Wednesday, March 31, 2021
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“The junta will stop at nothing to achieve its ends”

Dozens of dead, including children. According to the UN, the army violently cracked down on pro-democracy protests in several towns in Burma on Saturday (March 27). According to the international organization, the provisional death toll stands at at least 89 dead. The country has been going through a serious crisis since civilian head of government Aung San Suu Kyi was ousted from power in a military coup on February 1. Despite significant mobilization, especially by the country’s youth, the ruling junta seems determined to repress demonstrations more and more violently. A movement that could be further amplified, according to Sophie Boisseau du Rocher, an Asian specialist and researcher at the French Institute of International Relations.

Franceinfo: Are you surprised by the violence of the repression of the pro-democracy movement?

Sophie Boisseau du Rocher: I am very shocked, but nevertheless not surprised, when you know how the army is used to behave. Just remember that the general Min Aung Hlaing is the one who led the repression against the Rohyngas in 2017. We know the dramatic result and we imagine that he will stop at nothing, no tools, no repression, to achieve his ends. We are in a terrible situation, where the law is completely trampled on by force.

Why is the army showing so much violence?

The army’s strategy is simple: to demonstrate force and crush the pro-democracy movement. She did not expect the magnitude of the resistance. We soon reach the end of the two months, which is symbolic, since the resistance in 1988 [année durant laquelle la répression de manifestations pacifiques s’étaient soldées par près de 8 000 morts] had lasted more than two months. We’re probably headed for a real bloodbath.

The Burmese are used to the actions of the army. This seeks to calm the situation because for the moment, the country is absolutely unmanageable, the military cannot conduct their affairs as they wish. We are in a state of flux which puts the military in a very uncomfortable situation and can push them to become potentially very violent.

“The situation is serious for the Burmese, because they are faced with the inconceivable choice of their life or democracy. And they are not even sure that if they make the sacrifice of their life, they will achieve democracy. “

Sophie Boisseau du Rocher

to franceinfo

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Does the pro-democracy movement risk weakening in the face of the army’s response?

We really have a resistance that is being organized and that is a new phenomenon. There is the Committee of Deputies and Senators of the dissolved Parliament, the CRPH, which acts in a sovereign way and which is a real hope.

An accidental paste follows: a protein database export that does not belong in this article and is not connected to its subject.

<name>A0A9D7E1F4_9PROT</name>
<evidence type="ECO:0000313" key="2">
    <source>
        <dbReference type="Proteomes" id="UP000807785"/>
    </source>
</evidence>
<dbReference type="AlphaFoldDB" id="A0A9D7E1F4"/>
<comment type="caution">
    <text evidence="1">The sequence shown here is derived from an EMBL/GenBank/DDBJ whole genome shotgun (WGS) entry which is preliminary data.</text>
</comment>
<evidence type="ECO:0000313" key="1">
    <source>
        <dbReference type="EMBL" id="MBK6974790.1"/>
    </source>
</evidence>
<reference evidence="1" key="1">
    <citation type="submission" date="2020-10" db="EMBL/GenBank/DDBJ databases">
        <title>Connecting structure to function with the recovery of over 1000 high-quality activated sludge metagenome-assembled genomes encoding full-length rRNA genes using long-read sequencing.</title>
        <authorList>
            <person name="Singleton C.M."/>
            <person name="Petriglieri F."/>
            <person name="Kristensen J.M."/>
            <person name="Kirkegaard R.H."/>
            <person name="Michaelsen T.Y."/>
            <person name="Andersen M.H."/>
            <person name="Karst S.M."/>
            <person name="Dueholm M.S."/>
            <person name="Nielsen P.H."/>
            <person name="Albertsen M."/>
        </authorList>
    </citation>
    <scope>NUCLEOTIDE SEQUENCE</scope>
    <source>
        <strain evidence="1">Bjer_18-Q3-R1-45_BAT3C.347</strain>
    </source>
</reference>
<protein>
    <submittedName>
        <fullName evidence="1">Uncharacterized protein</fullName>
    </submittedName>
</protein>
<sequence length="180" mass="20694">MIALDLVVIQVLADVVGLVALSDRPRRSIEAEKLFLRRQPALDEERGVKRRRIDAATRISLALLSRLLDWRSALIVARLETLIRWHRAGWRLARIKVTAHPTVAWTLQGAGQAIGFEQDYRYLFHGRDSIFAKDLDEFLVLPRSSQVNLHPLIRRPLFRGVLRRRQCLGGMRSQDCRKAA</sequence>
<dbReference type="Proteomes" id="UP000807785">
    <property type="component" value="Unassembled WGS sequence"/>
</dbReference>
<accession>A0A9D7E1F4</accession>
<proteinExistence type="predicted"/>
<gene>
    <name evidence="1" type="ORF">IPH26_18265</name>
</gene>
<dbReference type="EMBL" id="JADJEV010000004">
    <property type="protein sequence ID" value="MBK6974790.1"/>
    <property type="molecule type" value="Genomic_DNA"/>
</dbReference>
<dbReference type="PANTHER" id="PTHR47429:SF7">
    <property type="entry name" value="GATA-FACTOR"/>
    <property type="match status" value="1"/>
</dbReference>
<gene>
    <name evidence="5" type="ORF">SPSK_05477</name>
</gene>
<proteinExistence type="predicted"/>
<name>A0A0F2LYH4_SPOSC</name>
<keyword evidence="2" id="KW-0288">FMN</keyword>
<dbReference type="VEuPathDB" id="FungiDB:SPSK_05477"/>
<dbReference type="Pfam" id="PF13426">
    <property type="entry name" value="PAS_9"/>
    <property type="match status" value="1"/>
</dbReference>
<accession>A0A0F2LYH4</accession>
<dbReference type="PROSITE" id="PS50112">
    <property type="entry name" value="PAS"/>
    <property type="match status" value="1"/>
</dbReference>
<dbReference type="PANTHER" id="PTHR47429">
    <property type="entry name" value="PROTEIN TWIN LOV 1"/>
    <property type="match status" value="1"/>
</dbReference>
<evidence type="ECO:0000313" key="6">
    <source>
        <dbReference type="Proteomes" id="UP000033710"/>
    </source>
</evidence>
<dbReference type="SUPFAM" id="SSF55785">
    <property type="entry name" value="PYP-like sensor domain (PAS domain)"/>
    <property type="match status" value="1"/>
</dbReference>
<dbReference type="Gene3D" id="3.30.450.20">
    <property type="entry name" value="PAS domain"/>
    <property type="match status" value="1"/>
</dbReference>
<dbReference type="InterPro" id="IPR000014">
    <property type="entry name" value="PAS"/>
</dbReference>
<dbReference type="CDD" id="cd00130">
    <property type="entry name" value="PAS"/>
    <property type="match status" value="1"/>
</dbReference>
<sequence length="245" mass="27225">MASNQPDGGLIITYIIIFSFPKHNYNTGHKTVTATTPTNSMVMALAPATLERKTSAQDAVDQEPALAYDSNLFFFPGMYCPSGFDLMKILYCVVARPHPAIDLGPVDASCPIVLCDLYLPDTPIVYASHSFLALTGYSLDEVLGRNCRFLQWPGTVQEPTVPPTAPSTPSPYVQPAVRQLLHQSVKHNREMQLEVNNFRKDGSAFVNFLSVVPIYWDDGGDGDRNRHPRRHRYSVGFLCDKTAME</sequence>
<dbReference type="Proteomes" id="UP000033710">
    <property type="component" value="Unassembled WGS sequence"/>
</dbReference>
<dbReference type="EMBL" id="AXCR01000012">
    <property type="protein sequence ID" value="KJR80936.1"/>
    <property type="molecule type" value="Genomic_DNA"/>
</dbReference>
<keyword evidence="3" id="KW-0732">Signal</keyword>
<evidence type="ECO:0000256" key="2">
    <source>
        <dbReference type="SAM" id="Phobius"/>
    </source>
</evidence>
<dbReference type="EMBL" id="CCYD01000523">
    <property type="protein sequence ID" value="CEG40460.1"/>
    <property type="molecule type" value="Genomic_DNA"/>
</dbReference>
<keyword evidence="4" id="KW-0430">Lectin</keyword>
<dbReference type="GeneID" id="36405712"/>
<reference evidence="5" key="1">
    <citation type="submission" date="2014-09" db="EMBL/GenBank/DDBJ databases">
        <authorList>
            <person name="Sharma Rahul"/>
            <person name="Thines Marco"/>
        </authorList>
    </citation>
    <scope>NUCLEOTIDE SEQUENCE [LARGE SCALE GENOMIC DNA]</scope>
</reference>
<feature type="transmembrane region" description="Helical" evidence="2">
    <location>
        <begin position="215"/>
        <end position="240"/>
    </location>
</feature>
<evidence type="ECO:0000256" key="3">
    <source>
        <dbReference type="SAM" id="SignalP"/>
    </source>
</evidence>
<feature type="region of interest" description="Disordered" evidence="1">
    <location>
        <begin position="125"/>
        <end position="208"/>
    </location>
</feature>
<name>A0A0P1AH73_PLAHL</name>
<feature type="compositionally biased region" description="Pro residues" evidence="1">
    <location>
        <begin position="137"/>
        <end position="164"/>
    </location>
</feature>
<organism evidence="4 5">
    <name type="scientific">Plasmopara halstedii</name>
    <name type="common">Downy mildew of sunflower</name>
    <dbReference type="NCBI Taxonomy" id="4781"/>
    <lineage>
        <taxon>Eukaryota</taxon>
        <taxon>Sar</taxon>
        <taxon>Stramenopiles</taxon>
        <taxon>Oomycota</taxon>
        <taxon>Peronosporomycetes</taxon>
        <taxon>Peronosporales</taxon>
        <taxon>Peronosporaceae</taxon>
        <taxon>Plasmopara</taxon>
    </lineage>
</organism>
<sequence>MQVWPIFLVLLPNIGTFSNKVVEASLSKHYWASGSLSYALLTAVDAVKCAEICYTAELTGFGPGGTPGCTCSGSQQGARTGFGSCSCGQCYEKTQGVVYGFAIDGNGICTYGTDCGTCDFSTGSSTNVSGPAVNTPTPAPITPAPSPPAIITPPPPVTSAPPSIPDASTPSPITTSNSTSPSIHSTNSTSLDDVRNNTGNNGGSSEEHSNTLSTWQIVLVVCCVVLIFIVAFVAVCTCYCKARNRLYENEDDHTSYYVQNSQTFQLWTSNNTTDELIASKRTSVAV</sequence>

“This committee is the only legitimate representation for the demonstrators. For them, it is this committee which must represent Burma on the international scene.”

Sophie Boisseau du Rocher

to franceinfo

The real difficulty is that the telecommunications are under control, so it is very difficult to transmit orders. One could fear that this committee will gradually evaporate while it structures these actions and acts as much as possible to find a negotiated solution.

Will the Burmese youth, very mobilized, continue to participate in this pro-democracy movement?

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This mobilization of youth is new and very important, since 25% of the population is between 15 and 30 years old. They seem very motivated, even if we feel that the support of the older generations is weakening.

“The older generations know the violent actions of the army because they have lived them. They know that the army can harm this youth, which still represents a promise for the future.”

Sophie Boisseau du Rocher

to franceinfo

We are in a very specific situation where young people want to expose themselves but are a little more isolated from the general social body. However, today there is awareness in the whole of society. A community of Sangha monks [de Mandalay] made a statement last week that she did not support the military’s actions and called for a strike. It is a symbolic gesture that could restore confidence in young people.

The European Union and the United Kingdom condemned the actions of the military junta. The United States has already imposed sanctions on the country. Does this scare the army?

We know that the declarations or the sanctions have no impact on the Burmese army. It has only one desire: to continue to capture the country’s resources, whether political or economic. It does not care about the sanctions which do it a very relative harm, since, with the strength of its experience, it has placed its financial resources elsewhere than in Western countries.

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